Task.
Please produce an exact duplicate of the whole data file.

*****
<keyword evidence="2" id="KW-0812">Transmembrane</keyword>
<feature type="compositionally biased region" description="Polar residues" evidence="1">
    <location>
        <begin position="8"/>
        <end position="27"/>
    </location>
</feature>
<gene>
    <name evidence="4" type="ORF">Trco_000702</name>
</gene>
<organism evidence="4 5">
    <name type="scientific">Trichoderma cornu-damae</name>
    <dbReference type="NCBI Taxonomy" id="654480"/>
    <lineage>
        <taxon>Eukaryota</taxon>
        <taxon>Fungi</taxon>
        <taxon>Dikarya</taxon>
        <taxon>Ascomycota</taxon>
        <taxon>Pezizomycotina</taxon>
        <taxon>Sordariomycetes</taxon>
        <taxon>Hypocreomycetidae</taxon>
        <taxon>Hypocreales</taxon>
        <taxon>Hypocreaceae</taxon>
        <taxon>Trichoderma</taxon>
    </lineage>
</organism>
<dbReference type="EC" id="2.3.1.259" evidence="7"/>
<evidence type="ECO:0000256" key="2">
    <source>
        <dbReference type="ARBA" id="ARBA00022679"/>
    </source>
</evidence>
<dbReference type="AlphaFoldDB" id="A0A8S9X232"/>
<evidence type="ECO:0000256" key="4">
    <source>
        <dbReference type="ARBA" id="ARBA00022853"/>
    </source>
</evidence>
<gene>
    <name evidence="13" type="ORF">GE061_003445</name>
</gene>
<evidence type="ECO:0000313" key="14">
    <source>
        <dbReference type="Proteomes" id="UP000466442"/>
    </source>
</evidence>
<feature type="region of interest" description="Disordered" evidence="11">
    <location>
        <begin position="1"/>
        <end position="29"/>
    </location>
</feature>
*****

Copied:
<keyword evidence="2" id="KW-0812">Transmembrane</keyword>
<feature type="compositionally biased region" description="Polar residues" evidence="1">
    <location>
        <begin position="8"/>
        <end position="27"/>
    </location>
</feature>
<gene>
    <name evidence="4" type="ORF">Trco_000702</name>
</gene>
<organism evidence="4 5">
    <name type="scientific">Trichoderma cornu-damae</name>
    <dbReference type="NCBI Taxonomy" id="654480"/>
    <lineage>
        <taxon>Eukaryota</taxon>
        <taxon>Fungi</taxon>
        <taxon>Dikarya</taxon>
        <taxon>Ascomycota</taxon>
        <taxon>Pezizomycotina</taxon>
        <taxon>Sordariomycetes</taxon>
        <taxon>Hypocreomycetidae</taxon>
        <taxon>Hypocreales</taxon>
        <taxon>Hypocreaceae</taxon>
        <taxon>Trichoderma</taxon>
    </lineage>
</organism>
<dbReference type="EC" id="2.3.1.259" evidence="7"/>
<evidence type="ECO:0000256" key="2">
    <source>
        <dbReference type="ARBA" id="ARBA00022679"/>
    </source>
</evidence>
<dbReference type="AlphaFoldDB" id="A0A8S9X232"/>
<evidence type="ECO:0000256" key="4">
    <source>
        <dbReference type="ARBA" id="ARBA00022853"/>
    </source>
</evidence>
<gene>
    <name evidence="13" type="ORF">GE061_003445</name>
</gene>
<evidence type="ECO:0000313" key="14">
    <source>
        <dbReference type="Proteomes" id="UP000466442"/>
    </source>
</evidence>
<feature type="region of interest" description="Disordered" evidence="11">
    <location>
        <begin position="1"/>
        <end position="29"/>
    </location>
</feature>